Facebook has quietly patched a vulnerability in the popular WhatsApp messaging platform, which could be exploited to launch remote-code-execution or denial-of-service attacks on victims.
Attackers can exploit the flaw merely by sending a target user a video — specifically, a specially crafted MP4 file, Facebook has warned. MP4 is a digital multimedia container format usually used to store video and audio; further details around how the MP4 files would need to be crafted were not disclosed.
“The issue was present in parsing the elementary stream metadata of an MP4 file and could result in a DoS or RCE,” according to an advisory issued last week.
The WhatsApp flaw (CVE-2019-11931) is a buffer overflow, a type of flaw where a buffer (a region in physical memory storage used to temporarily store data while it is being moved) that can be overwritten is allocated in the heap portion of memory (a region of process’s memory which is used to store dynamic variables).
That excess data in turn corrupts nearby space in memory and could alter other data, opening the door for malicious attacks — in this case, DoS or RCE.
Specifically impacted are Android versions of WhatsApp prior to 2.19.274, iOS versions prior to 2.19.100, Enterprise Client versions prior to 2.25.3, Windows Phone versions before and including 2.18.368, Business for Android versions prior to 2.19.104, and Business for iOS versions prior to 2.19.100. Users should update to the latest version of the app in order to protect themselves.
A WhatsApp spokesperson told Threatpost that there is no evidence of the vulnerability being exploited in the wild thus far. The flaw was identified internally by WhatsApp, the spokesperson told Threatpost.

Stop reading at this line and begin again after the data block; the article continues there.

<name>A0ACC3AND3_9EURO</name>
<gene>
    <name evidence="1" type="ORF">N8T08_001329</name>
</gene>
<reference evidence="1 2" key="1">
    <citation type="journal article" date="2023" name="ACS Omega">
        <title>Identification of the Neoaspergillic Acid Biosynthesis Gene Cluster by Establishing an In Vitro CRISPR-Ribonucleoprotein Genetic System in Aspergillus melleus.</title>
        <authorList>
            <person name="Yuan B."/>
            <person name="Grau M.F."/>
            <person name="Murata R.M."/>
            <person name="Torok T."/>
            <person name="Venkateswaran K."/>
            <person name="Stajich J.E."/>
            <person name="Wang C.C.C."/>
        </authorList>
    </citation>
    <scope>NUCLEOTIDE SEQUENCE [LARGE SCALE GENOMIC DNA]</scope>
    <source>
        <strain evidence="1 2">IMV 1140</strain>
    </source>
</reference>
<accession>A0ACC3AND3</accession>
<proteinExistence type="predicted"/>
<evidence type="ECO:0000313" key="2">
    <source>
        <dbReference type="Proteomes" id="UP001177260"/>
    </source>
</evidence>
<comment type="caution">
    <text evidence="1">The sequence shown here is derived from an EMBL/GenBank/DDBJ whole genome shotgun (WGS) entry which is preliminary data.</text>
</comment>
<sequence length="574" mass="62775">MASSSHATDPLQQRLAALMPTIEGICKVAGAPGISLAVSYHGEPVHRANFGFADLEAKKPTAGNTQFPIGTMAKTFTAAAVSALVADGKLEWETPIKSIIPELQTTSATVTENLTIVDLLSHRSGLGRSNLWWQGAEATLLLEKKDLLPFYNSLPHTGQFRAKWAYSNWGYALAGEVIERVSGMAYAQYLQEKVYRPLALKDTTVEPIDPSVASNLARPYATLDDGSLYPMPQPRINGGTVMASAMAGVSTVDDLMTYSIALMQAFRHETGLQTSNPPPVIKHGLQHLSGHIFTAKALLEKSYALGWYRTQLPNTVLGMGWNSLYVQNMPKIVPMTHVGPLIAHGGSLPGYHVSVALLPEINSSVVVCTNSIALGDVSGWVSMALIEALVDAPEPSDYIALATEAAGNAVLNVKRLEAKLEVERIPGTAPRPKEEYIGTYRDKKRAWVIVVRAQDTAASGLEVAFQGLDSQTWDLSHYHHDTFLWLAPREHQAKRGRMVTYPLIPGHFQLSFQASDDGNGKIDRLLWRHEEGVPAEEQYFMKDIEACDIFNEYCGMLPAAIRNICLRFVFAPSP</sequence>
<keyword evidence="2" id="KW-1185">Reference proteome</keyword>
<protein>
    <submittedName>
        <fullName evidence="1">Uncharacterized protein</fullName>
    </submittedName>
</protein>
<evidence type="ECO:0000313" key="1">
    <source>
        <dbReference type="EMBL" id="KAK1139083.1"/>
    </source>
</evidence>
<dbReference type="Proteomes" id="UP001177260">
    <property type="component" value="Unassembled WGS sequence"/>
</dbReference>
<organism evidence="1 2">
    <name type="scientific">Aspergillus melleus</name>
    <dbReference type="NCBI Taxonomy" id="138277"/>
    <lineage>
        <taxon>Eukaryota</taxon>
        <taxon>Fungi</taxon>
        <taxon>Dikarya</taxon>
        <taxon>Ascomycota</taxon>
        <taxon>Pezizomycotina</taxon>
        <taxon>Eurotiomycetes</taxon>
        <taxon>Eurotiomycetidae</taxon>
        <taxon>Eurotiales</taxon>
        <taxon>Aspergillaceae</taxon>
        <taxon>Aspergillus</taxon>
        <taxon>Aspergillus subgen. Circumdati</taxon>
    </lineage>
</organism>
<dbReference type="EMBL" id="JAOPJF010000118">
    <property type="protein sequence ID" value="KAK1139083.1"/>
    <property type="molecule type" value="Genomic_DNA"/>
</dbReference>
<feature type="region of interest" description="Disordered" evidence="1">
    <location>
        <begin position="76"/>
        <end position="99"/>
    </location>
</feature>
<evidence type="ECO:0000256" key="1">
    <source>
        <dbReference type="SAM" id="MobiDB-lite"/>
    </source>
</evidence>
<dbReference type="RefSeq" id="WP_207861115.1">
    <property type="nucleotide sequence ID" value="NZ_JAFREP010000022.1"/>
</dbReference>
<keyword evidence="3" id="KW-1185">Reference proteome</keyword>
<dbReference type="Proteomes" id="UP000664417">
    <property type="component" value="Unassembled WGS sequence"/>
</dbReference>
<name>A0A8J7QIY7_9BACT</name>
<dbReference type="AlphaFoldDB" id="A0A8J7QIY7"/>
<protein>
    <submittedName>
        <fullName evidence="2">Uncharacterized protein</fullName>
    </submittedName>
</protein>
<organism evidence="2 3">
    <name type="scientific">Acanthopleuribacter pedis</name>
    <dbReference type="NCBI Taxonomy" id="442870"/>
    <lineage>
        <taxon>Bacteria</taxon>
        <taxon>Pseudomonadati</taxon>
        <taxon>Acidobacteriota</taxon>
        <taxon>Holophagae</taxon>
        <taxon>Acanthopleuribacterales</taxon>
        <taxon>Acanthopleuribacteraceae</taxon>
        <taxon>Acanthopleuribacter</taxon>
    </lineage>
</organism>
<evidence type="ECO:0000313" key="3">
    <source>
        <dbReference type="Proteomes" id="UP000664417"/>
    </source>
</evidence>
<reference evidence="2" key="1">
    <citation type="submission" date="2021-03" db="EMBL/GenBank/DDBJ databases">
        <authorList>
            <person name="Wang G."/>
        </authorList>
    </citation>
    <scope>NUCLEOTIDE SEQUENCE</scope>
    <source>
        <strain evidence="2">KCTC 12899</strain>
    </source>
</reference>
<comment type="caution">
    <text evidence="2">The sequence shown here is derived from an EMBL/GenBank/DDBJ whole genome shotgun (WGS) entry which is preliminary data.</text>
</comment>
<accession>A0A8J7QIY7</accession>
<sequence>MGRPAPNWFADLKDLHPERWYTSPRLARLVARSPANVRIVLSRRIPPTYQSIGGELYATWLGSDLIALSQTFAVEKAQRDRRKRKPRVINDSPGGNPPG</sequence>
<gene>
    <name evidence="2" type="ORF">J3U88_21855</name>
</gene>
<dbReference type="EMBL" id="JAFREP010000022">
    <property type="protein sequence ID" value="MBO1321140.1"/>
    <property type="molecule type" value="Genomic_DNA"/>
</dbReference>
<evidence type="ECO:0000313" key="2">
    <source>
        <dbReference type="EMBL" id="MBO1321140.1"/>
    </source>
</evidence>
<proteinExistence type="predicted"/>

“WhatsApp cares deeply about the privacy of our users and we’re constantly working to enhance the security of our service,” said the spokesperson. “We make public reports on potential issues we have fixed consistent with industry best practices. In this instance there is no reason to believe users were impacted.”
WhatsApp, which is used by 1.5 billion people globally, is a popular messaging platform that touts itself as a secure end-to-end encryption app for communications.
However, WhatsApp has faced previous security issues – the more serious of which occurred in May, when the platform urged users to update as soon as possible after a zero-day vulnerability found in its messaging platform was exploited by attackers who were able to inject spyware onto victims’ phones in targeted campaigns. Facebook later filed a lawsuit against Israeli company NSO Group, creator of the Pegasus spyware, alleging that it was behind the hacks.
More recently, researchers identified a flaw in WhatsApp on Android devices which could allow attackers to launch privilege-elevation and RCE attacks on victims.
“WhatsApp, previously known as a secure private messaging app, is becoming a popular target for attackers and governments to spy on citizens,” Joseph Carson, chief security scientist at Thycotic told Threatpost via email.
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